The crowd at a campaign event for India’s oldest communist party shouted “Lal Salaam,” or “red salute,” while showering the candidate who arrived in their village with garlands.
After waiting several hours for this moment, Fatima and Nabisa Khatun, from the district of Begusarai in Bihar state, were thrilled.
“When we heard he was coming here, we were really excited,” Fatima said. Nabisa flashed a largely toothless grin.
The man they had come to see was Kanhaiya Kumar, who a few years ago was an unknown doctorate student in New Delhi. Now the 32-year-old is a household name across India as a candidate in one of the most visible campaigns in the nation’s parliamentary elections, a seven-phase process that began April 11 and runs through May 19, with results expected May 23.
He has emerged as a face of the diverse opposition to 68-year-old Prime Minister Narendra Modi, a staunch Hindu nationalist who is seeking a second term.
Opinion polls suggest that Modi’s Bharatiya Janata Party will once again win the most parliamentary seats and, through alliances with smaller parties, form a government with Modi remaining at the helm.
But those same polls suggest a much smaller victory for Modi compared with the absolute majority his party won when it took power in 2014. Although he remains popular, controversial economic policies, high unemployment and a rise in religious intolerance have made the prime minister vulnerable to criticism from those willing to take him on.
Kumar is one of those voices, and observers say he has gained momentum through his youth, humble beginnings, campus activism and oratorical skills.
He rose to prominence in 2016 when lawmakers from Modi’s Bharatiya Janata Party accused him of chanting “anti-national slogans” at the liberal university where he was student body president.
Kumar spent 23 days in jail before being released on bail. A sedition case against him, which he calls “politically motivated,” is yet to be resolved.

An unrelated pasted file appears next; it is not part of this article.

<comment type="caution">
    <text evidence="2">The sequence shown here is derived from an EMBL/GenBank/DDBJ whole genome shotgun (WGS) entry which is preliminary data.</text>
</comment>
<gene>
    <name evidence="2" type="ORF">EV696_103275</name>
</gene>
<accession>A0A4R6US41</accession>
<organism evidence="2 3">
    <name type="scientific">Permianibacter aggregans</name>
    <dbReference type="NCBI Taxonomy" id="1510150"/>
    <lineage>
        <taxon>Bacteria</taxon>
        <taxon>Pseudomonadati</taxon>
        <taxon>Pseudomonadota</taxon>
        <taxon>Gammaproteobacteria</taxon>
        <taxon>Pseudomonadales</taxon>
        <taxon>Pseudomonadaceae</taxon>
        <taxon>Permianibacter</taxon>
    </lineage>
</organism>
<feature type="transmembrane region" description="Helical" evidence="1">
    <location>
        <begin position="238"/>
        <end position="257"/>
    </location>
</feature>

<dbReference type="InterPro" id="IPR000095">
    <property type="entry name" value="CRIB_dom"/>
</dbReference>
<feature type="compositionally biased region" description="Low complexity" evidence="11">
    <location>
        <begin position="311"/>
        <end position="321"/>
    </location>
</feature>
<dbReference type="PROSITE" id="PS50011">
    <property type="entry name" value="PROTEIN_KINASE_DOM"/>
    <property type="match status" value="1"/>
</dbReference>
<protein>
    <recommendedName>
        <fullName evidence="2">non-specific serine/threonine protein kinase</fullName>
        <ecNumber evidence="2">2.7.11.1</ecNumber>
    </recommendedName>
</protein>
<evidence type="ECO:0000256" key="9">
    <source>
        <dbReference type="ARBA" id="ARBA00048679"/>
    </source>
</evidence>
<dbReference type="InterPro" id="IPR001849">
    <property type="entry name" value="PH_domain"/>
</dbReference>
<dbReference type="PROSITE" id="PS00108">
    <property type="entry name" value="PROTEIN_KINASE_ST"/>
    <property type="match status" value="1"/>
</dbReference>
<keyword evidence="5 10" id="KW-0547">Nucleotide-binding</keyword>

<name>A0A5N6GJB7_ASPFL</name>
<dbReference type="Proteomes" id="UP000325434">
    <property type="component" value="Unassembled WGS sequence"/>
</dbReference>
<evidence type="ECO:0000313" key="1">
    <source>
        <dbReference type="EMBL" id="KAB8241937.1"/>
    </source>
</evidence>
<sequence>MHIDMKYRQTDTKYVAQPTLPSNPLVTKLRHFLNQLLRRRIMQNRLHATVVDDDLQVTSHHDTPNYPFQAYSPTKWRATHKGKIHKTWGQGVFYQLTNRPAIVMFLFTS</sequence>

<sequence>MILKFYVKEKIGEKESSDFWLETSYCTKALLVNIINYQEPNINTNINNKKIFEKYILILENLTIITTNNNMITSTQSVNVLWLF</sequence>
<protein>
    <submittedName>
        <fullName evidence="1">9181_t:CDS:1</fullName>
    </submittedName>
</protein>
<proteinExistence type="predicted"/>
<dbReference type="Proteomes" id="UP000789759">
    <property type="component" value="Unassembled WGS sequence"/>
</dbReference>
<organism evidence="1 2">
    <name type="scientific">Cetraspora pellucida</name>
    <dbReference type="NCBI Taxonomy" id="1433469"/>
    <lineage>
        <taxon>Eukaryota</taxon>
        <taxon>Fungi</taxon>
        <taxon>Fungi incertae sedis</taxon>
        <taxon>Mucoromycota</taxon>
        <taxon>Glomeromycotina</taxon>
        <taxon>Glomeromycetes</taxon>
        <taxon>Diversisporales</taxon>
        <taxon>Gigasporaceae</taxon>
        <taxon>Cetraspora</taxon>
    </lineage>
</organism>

Within hours of his release from jail, he delivered a fiery speech telecast nationwide that criticized Modi for using the colonial-era sedition law as a tool to silence critics. His flair for oratory has carried over to the campaign trail, where in April alone he has addressed more than 100 public gatherings.
In an interview while campaigning in Begusarai, his home constituency, Kumar said he never harbored political ambitions before 2016, but now feels he has no other choice.
“After a point in time you have to take positions,” he said. “Only criticizing is not sufficient to fight certain types of ideological organizations.”
The organizations Kumar is referring to are Modi’s governing Bharatiya Janata Party and the umbrella group it belongs to, the Rashtriya Swayamsevak Sangh. Both are Hindu nationalist entities, and Kumar has strongly criticized them for promoting religious divisions, particularly between the Hindu majority and Muslim minority.
Although Kumar is running in a small, remote constituency, it seems at times that he’s taking on the BJP and RSS at a national level on such issues.
One of his opponents in the Begusarai race is Giriraj Singh, a BJP hard-liner, who has said that anyone opposed to Modi should move to Pakistan, India’s Muslim-majority neighbor and rival.